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Henry V as Working-House of Ideology

Published online by Cambridge University Press:  28 March 2007

Stanley Wells
Affiliation:
University of Birmingham
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Summary

Among the features specific to the text of Henry V its apparent property of giving rise to particularly acrimonious division of opinion has often been noted. To say that there are two camps sharply opposing each other is indeed almost a commonplace of critical literature, the one camp fervently applauding what they see as a panegyric upon, indeed a rousing celebration of, ‘the mirror of all Christian Kings’ and most successful English monarch of all the histories; and the followers of the other camp deriding with no less conviction the exaltation of a machiavellian conqueror in a rapacious and, after all, senseless war. Little wonder, then, that in 1939 Mark Van Doren should have thought even Shakespeare’s genius baffled vis-à-vis such hopeless material; that E. M. W. Tillyard should have considered Henry V, remarkably enough at the time of the Second World War, a dramatic failure on account of its puerile patriotism and lack of form; or that Moody E. Prior should consider the play ‘a theatrically handsome fulfillment of an obligation, performed with skill but without deep conviction’.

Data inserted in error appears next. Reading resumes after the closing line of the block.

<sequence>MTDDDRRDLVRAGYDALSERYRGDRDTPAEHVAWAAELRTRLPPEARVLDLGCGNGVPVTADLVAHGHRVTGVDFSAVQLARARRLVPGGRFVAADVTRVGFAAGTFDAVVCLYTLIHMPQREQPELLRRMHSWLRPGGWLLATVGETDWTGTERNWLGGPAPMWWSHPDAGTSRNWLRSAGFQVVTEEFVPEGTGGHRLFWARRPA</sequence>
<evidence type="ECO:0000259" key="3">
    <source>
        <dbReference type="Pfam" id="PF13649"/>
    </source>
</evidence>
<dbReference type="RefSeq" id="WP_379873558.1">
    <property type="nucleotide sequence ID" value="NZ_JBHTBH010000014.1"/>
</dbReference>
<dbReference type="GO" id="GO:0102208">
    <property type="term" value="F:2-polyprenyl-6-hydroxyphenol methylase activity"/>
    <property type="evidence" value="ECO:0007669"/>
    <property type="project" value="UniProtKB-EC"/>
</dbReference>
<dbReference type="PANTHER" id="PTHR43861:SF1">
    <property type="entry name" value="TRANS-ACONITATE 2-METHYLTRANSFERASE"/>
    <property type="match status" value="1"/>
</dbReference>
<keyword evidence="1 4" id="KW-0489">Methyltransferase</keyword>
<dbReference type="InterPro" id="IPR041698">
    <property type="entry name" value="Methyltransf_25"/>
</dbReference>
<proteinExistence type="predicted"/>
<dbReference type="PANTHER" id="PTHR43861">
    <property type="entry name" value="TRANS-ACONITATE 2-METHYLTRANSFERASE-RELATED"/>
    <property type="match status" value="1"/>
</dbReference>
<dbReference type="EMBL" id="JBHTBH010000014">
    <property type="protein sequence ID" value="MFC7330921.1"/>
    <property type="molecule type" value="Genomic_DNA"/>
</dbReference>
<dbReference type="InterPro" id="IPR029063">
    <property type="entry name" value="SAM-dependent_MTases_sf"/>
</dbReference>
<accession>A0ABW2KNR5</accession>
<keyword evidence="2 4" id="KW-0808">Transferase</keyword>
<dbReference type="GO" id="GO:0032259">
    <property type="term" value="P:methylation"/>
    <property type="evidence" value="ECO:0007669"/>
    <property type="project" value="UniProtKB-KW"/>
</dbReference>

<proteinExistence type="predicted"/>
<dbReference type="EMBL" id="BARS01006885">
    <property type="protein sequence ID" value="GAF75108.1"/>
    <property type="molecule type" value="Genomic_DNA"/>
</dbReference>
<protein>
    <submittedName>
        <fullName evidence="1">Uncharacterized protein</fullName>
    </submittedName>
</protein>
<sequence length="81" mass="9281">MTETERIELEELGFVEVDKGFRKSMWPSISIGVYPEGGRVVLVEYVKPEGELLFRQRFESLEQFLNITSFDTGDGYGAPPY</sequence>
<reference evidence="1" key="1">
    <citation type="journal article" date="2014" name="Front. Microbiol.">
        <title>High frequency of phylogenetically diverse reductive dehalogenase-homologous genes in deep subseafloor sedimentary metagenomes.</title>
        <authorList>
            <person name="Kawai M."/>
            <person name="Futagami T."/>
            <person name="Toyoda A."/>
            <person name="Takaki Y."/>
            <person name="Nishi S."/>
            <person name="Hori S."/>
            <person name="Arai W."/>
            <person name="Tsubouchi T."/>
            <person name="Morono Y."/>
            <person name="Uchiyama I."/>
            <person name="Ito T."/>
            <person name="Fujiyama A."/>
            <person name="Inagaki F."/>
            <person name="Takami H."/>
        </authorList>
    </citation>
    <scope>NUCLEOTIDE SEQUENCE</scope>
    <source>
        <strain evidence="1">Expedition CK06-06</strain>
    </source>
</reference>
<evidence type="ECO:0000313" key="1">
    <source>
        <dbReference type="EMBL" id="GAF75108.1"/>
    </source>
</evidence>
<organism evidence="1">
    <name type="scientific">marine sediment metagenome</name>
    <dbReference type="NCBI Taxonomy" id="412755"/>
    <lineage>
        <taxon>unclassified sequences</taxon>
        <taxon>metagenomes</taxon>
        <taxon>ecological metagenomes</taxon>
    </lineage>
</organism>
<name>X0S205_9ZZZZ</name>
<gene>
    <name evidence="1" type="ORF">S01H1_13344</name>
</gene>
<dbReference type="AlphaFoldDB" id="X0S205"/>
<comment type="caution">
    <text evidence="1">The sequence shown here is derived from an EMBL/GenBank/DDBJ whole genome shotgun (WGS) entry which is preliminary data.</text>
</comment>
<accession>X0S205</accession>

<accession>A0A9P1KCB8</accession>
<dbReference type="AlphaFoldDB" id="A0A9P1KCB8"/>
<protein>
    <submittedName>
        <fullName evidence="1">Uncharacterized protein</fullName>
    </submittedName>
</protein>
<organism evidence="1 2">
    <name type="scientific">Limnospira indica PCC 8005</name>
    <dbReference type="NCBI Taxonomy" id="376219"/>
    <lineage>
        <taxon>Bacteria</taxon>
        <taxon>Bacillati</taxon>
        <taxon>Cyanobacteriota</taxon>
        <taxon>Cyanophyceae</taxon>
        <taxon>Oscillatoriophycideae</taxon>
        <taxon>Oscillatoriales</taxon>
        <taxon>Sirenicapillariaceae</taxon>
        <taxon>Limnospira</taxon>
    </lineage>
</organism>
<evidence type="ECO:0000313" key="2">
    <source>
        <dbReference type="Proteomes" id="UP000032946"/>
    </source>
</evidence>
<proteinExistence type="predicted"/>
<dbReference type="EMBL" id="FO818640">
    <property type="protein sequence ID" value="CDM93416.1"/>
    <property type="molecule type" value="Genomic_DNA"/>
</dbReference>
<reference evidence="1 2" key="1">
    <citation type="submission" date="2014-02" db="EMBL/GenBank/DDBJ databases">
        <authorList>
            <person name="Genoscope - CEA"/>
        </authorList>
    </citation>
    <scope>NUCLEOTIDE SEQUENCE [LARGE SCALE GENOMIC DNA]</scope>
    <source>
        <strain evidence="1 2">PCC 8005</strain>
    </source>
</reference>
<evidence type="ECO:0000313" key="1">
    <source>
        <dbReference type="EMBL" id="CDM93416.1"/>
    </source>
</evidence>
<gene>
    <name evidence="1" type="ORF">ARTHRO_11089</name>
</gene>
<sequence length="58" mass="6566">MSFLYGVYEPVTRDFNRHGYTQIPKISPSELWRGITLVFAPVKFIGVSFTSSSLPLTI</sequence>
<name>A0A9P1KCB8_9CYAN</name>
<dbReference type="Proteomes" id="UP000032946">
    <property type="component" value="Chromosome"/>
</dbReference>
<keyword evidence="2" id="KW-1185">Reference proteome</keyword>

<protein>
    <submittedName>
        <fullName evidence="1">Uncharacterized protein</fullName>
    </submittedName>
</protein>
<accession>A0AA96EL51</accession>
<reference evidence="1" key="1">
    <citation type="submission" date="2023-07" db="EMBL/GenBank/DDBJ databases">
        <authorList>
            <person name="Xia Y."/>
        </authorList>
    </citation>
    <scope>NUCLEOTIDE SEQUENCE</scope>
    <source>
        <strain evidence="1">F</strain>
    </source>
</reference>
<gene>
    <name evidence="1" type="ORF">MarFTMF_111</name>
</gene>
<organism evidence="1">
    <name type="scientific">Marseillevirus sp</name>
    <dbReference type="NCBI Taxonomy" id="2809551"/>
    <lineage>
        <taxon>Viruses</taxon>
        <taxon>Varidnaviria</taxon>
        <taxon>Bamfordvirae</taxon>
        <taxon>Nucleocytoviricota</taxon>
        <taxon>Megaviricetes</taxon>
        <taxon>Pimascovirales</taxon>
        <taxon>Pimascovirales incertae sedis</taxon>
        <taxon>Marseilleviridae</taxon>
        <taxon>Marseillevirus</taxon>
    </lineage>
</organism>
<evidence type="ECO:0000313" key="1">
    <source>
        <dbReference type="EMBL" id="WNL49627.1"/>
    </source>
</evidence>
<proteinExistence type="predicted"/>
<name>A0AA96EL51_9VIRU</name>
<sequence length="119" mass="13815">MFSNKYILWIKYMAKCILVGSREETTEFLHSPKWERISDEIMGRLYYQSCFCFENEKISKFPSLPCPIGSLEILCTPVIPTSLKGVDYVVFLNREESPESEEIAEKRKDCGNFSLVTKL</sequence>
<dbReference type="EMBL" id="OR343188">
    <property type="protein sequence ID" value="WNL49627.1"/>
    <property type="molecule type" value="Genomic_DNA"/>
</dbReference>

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Shakespeare Survey , pp. 63 - 68
Publisher: Cambridge University Press
Print publication year: 1988

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